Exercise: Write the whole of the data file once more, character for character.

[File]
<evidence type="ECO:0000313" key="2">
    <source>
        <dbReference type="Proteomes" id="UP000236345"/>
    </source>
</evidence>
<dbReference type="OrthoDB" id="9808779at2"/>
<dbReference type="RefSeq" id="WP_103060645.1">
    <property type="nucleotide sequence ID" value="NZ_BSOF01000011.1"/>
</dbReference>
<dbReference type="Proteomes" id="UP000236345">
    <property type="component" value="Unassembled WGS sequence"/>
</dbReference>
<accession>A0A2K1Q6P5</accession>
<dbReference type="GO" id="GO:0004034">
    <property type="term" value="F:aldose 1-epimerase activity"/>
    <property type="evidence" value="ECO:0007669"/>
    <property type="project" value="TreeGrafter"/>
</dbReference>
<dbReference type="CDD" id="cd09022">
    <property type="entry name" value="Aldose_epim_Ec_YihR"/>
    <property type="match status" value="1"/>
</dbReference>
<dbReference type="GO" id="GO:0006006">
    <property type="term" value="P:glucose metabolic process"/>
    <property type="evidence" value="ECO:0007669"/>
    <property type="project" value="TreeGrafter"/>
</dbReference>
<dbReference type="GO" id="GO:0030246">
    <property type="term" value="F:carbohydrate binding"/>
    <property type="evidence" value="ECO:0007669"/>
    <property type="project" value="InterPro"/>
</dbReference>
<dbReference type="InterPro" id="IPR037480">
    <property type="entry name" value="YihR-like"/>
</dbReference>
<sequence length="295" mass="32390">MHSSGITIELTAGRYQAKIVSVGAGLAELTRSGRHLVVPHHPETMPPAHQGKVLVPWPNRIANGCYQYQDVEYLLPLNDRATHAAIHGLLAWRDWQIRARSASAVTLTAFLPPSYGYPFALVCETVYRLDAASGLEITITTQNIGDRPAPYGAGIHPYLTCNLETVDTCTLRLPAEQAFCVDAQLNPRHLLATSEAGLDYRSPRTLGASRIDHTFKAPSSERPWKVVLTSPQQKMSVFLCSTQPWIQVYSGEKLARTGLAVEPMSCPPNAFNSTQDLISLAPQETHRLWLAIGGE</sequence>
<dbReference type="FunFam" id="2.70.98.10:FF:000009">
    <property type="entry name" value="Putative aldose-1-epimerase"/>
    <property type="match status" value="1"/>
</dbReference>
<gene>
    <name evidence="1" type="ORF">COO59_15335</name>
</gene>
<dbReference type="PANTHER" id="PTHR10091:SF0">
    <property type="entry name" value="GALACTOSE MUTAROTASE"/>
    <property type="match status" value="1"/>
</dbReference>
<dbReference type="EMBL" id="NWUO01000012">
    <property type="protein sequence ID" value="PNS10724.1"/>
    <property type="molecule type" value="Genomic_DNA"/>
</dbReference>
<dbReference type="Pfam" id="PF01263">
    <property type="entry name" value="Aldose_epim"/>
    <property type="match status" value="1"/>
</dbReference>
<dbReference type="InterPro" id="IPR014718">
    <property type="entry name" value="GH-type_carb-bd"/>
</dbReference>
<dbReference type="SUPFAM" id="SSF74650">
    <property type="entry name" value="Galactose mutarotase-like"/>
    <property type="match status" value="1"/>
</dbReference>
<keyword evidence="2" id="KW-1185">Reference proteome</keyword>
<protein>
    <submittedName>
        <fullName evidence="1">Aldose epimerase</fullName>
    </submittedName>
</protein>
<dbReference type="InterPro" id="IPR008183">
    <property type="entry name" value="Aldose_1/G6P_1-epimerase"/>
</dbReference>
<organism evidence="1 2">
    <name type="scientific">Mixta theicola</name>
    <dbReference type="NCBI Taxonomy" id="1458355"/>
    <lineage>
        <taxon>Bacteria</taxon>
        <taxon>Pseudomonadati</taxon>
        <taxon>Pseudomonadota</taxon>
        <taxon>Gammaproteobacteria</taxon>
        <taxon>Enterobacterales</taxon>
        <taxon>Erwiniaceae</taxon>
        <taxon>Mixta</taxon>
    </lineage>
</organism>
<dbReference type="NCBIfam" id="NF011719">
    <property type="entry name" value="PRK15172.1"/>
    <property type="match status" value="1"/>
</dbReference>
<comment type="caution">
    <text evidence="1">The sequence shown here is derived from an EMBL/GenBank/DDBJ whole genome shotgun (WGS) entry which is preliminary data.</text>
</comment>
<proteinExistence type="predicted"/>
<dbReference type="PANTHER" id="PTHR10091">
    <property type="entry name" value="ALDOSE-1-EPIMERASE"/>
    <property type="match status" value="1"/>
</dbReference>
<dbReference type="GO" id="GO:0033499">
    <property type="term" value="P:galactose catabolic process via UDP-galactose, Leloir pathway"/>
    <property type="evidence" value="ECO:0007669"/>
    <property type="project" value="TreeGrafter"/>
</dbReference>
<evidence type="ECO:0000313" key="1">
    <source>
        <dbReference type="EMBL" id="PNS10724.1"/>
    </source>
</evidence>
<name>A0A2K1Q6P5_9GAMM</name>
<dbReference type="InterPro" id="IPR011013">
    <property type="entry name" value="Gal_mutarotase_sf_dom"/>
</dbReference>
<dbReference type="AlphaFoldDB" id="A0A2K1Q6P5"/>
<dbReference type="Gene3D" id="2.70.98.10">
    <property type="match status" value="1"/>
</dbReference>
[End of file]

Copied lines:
<evidence type="ECO:0000313" key="2">
    <source>
        <dbReference type="Proteomes" id="UP000236345"/>
    </source>
</evidence>
<dbReference type="OrthoDB" id="9808779at2"/>
<dbReference type="RefSeq" id="WP_103060645.1">
    <property type="nucleotide sequence ID" value="NZ_BSOF01000011.1"/>
</dbReference>
<dbReference type="Proteomes" id="UP000236345">
    <property type="component" value="Unassembled WGS sequence"/>
</dbReference>
<accession>A0A2K1Q6P5</accession>
<dbReference type="GO" id="GO:0004034">
    <property type="term" value="F:aldose 1-epimerase activity"/>
    <property type="evidence" value="ECO:0007669"/>
    <property type="project" value="TreeGrafter"/>
</dbReference>
<dbReference type="CDD" id="cd09022">
    <property type="entry name" value="Aldose_epim_Ec_YihR"/>
    <property type="match status" value="1"/>
</dbReference>
<dbReference type="GO" id="GO:0006006">
    <property type="term" value="P:glucose metabolic process"/>
    <property type="evidence" value="ECO:0007669"/>
    <property type="project" value="TreeGrafter"/>
</dbReference>
<dbReference type="GO" id="GO:0030246">
    <property type="term" value="F:carbohydrate binding"/>
    <property type="evidence" value="ECO:0007669"/>
    <property type="project" value="InterPro"/>
</dbReference>
<dbReference type="InterPro" id="IPR037480">
    <property type="entry name" value="YihR-like"/>
</dbReference>
<sequence length="295" mass="32390">MHSSGITIELTAGRYQAKIVSVGAGLAELTRSGRHLVVPHHPETMPPAHQGKVLVPWPNRIANGCYQYQDVEYLLPLNDRATHAAIHGLLAWRDWQIRARSASAVTLTAFLPPSYGYPFALVCETVYRLDAASGLEITITTQNIGDRPAPYGAGIHPYLTCNLETVDTCTLRLPAEQAFCVDAQLNPRHLLATSEAGLDYRSPRTLGASRIDHTFKAPSSERPWKVVLTSPQQKMSVFLCSTQPWIQVYSGEKLARTGLAVEPMSCPPNAFNSTQDLISLAPQETHRLWLAIGGE</sequence>
<dbReference type="FunFam" id="2.70.98.10:FF:000009">
    <property type="entry name" value="Putative aldose-1-epimerase"/>
    <property type="match status" value="1"/>
</dbReference>
<gene>
    <name evidence="1" type="ORF">COO59_15335</name>
</gene>
<dbReference type="PANTHER" id="PTHR10091:SF0">
    <property type="entry name" value="GALACTOSE MUTAROTASE"/>
    <property type="match status" value="1"/>
</dbReference>
<dbReference type="EMBL" id="NWUO01000012">
    <property type="protein sequence ID" value="PNS10724.1"/>
    <property type="molecule type" value="Genomic_DNA"/>
</dbReference>
<dbReference type="Pfam" id="PF01263">
    <property type="entry name" value="Aldose_epim"/>
    <property type="match status" value="1"/>
</dbReference>
<dbReference type="InterPro" id="IPR014718">
    <property type="entry name" value="GH-type_carb-bd"/>
</dbReference>
<dbReference type="SUPFAM" id="SSF74650">
    <property type="entry name" value="Galactose mutarotase-like"/>
    <property type="match status" value="1"/>
</dbReference>
<keyword evidence="2" id="KW-1185">Reference proteome</keyword>
<protein>
    <submittedName>
        <fullName evidence="1">Aldose epimerase</fullName>
    </submittedName>
</protein>
<dbReference type="InterPro" id="IPR008183">
    <property type="entry name" value="Aldose_1/G6P_1-epimerase"/>
</dbReference>
<organism evidence="1 2">
    <name type="scientific">Mixta theicola</name>
    <dbReference type="NCBI Taxonomy" id="1458355"/>
    <lineage>
        <taxon>Bacteria</taxon>
        <taxon>Pseudomonadati</taxon>
        <taxon>Pseudomonadota</taxon>
        <taxon>Gammaproteobacteria</taxon>
        <taxon>Enterobacterales</taxon>
        <taxon>Erwiniaceae</taxon>
        <taxon>Mixta</taxon>
    </lineage>
</organism>
<dbReference type="NCBIfam" id="NF011719">
    <property type="entry name" value="PRK15172.1"/>
    <property type="match status" value="1"/>
</dbReference>
<comment type="caution">
    <text evidence="1">The sequence shown here is derived from an EMBL/GenBank/DDBJ whole genome shotgun (WGS) entry which is preliminary data.</text>
</comment>
<proteinExistence type="predicted"/>
<dbReference type="PANTHER" id="PTHR10091">
    <property type="entry name" value="ALDOSE-1-EPIMERASE"/>
    <property type="match status" value="1"/>
</dbReference>
<dbReference type="GO" id="GO:0033499">
    <property type="term" value="P:galactose catabolic process via UDP-galactose, Leloir pathway"/>
    <property type="evidence" value="ECO:0007669"/>
    <property type="project" value="TreeGrafter"/>
</dbReference>
<evidence type="ECO:0000313" key="1">
    <source>
        <dbReference type="EMBL" id="PNS10724.1"/>
    </source>
</evidence>
<name>A0A2K1Q6P5_9GAMM</name>
<dbReference type="InterPro" id="IPR011013">
    <property type="entry name" value="Gal_mutarotase_sf_dom"/>
</dbReference>
<dbReference type="AlphaFoldDB" id="A0A2K1Q6P5"/>
<dbReference type="Gene3D" id="2.70.98.10">
    <property type="match status" value="1"/>
</dbReference>